PHIL 1103 - Morality, Society and the Individual

North Terrace Campus - Semester 2 - 2024

Morality plays a part in everyone's life. But what exactly is it, and why is it important? Are there any objective, universal moral truths, or are moral rightness and wrongness in some way relative to societies, or to individuals? Can morality be grounded in religion, or in facts about human nature? This course will ask what constraints a society is morally entitled to impose on its individual members, and what kinds of freedom from interference individuals are entitled to claim from their society. It will also ask how it is possible that anything really matters, if the universe does not itself have a purpose. The course will introduce you to some of the most influential answers that philosophers have given to these questions, and to the arguments they have used to defend their views. But its main aim is to help you to answer them clearly for yourself.

  • General Course Information
    Course Details
    Course Code PHIL 1103
    Course Morality, Society and the Individual
    Coordinating Unit Philosophy
    Term Semester 2
    Level Undergraduate
    Location/s North Terrace Campus
    Units 3
    Contact Up to 3 hours per week
    Available for Study Abroad and Exchange Y
    Assessment Tutorial active participation, Online logic and reading quizzes, In class essay assessment, Major essay
    Course Staff

    Course Coordinator: Dr Stephanie Sheintul

    Course Timetable

    The full timetable of all activities for this course can be accessed from Course Planner.

  • Learning Outcomes
    Course Learning Outcomes
    On successful completion of this course students will be able to:
    1. Demonstrate an understanding of some of the major positions in normative ethics and metaethics.
    2. Analyze and engage critically with both contemporary and historical work in moral philosophy.
    3. Express, develop and defend their own views, through written work and through constructive discussion with others.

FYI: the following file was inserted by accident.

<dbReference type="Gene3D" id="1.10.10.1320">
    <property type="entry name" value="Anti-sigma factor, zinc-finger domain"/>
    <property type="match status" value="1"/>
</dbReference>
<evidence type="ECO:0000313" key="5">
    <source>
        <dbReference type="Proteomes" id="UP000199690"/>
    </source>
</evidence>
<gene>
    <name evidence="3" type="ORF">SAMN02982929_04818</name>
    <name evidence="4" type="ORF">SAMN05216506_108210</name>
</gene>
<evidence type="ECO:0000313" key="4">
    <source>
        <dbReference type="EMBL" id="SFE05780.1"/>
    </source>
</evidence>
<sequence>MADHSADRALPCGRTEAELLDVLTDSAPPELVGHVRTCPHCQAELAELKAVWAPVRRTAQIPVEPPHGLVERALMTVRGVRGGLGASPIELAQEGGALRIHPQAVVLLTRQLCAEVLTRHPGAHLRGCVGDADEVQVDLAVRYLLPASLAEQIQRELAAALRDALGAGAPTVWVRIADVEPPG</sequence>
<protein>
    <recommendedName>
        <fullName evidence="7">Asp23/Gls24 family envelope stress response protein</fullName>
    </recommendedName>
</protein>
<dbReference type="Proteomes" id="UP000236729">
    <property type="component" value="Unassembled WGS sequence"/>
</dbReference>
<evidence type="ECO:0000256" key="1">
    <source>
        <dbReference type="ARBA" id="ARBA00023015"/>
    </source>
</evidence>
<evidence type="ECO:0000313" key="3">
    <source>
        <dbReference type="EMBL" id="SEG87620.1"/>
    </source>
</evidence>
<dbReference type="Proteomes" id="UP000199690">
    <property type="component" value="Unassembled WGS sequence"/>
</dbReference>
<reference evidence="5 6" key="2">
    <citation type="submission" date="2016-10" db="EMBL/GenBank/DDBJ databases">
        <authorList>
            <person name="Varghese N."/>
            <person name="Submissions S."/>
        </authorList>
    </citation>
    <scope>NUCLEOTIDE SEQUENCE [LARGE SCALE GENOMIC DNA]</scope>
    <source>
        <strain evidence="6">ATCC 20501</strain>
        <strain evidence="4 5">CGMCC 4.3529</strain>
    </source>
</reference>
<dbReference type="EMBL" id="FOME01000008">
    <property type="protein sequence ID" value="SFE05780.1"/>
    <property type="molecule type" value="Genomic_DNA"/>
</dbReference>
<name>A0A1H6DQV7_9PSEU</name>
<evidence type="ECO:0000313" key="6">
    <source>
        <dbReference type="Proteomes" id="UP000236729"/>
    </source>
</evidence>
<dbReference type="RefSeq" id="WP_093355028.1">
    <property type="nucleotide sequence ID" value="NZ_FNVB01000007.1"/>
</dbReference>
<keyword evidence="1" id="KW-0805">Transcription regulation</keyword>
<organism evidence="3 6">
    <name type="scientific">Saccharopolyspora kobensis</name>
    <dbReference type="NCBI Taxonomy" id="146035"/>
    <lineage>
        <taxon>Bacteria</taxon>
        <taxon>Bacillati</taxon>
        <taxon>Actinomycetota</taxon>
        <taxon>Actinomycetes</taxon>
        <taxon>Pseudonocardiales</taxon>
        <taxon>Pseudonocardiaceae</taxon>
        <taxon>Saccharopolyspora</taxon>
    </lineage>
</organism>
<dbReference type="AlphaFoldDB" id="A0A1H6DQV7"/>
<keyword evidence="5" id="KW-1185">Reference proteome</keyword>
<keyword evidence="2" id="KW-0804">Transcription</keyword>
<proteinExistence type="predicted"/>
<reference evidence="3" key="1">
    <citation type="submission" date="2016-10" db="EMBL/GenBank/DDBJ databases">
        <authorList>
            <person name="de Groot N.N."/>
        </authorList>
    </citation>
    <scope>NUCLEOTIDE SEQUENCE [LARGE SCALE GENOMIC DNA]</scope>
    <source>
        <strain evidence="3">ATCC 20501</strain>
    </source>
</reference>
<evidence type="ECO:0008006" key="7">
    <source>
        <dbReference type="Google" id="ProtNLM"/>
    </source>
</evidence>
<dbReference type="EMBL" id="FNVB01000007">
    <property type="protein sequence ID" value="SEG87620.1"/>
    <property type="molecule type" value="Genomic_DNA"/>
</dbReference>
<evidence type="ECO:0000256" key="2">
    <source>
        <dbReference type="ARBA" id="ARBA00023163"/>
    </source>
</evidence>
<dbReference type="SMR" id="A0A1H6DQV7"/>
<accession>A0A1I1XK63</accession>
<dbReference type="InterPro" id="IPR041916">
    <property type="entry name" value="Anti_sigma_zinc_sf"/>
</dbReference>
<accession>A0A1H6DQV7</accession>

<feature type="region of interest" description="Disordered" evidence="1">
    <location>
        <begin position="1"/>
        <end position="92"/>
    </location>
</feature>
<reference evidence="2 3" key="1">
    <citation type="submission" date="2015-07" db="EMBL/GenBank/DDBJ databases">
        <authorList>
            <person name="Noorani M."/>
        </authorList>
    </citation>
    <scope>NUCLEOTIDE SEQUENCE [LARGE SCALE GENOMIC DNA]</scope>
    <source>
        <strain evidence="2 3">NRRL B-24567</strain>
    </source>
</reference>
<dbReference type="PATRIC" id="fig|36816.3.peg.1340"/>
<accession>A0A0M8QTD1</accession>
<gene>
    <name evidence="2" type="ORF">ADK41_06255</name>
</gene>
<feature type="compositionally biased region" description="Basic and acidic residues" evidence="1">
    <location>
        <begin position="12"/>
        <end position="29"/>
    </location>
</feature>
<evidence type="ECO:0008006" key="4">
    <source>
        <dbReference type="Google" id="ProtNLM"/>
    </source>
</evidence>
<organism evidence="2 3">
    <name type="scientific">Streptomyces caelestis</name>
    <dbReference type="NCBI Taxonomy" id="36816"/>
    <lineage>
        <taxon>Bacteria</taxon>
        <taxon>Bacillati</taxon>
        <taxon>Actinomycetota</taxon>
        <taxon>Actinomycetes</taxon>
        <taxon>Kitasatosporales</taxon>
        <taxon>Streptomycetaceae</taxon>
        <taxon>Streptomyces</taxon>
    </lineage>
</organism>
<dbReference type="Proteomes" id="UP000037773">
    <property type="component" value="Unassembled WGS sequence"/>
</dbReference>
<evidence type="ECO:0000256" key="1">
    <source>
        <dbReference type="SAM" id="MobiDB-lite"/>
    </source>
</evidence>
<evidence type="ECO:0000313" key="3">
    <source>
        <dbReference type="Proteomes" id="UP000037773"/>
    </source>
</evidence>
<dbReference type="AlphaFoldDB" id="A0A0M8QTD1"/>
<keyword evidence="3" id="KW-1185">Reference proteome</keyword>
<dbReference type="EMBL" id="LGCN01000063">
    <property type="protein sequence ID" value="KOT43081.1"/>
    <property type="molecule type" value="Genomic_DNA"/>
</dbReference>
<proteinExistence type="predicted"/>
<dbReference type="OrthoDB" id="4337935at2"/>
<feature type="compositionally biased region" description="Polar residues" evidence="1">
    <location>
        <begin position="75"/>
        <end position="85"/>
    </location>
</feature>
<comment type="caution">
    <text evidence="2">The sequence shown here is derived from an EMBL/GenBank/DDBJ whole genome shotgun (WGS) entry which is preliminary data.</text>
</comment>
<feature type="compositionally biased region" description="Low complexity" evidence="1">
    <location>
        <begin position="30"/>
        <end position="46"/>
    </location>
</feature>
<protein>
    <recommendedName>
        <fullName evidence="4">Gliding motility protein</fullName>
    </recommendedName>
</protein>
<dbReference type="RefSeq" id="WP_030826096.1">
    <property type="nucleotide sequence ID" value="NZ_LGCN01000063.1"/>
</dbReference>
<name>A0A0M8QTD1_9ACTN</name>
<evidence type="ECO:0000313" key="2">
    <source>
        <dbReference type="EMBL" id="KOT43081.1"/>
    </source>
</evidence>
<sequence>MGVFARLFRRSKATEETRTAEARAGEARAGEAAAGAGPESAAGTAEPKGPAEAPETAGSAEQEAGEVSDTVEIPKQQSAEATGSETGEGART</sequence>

4. Demonstrate an understanding of the ways in which moral philosophy can be relevant to real-world moral problems.

    University Graduate Attributes

    This course will provide students with an opportunity to develop the Graduate Attribute(s) specified below:

    University Graduate Attribute Course Learning Outcome(s)

    Attribute 1: Deep discipline knowledge and intellectual breadth

    Graduates have comprehensive knowledge and understanding of their subject area, the ability to engage with different traditions of thought, and the ability to apply their knowledge in practice including in multi-disciplinary or multi-professional contexts.


    Attribute 2: Creative and critical thinking, and problem solving

    Graduates are effective problems-solvers, able to apply critical, creative and evidence-based thinking to conceive innovative responses to future challenges.


    Attribute 3: Teamwork and communication skills

    Graduates convey ideas and information effectively to a range of audiences for a variety of purposes and contribute in a positive and collaborative manner to achieving common goals.


    Attribute 4: Professionalism and leadership readiness

    Graduates engage in professional behaviour and have the potential to be entrepreneurial and take leadership roles in their chosen occupations or careers and communities.


    Attribute 5: Intercultural and ethical competency

    Graduates are responsible and effective global citizens whose personal values and practices are consistent with their roles as responsible members of society.


    Attribute 8: Self-awareness and emotional intelligence

    Graduates are self-aware and reflective; they are flexible and resilient and have the capacity to accept and give constructive feedback; they act with integrity and take responsibility for their actions.

  • Learning Resources
    Required Resources

    Required reading for the course will be made available at the commencement of the course through the course website on MyUni.

    Recommended Resources
    Topic-specific reading recommendations will be supplied at the commencement of the course.

    Students wishing to do some initial background reading for the course, or to assess their interest in the course content, should look at James Rachels, The Elements of Moral Philosophy (McGraw-Hill, 2014).
    Online Learning
    All essential course information (including lecture slides and recordings, tutorial questions, further readings, and assessment information) will be available online via MyUni.
  • Learning & Teaching Activities
    Learning & Teaching Modes
    This course will be taught by a combination of lectures (two per week) and tutorials (ten over the course of the semester). Details of lecture and tutorial topics will be provided in the Course Guide, which will be available on the course website on MyUni at the commencement of the course.

    The information below is provided as a guide to assist students in engaging appropriately with the course requirements.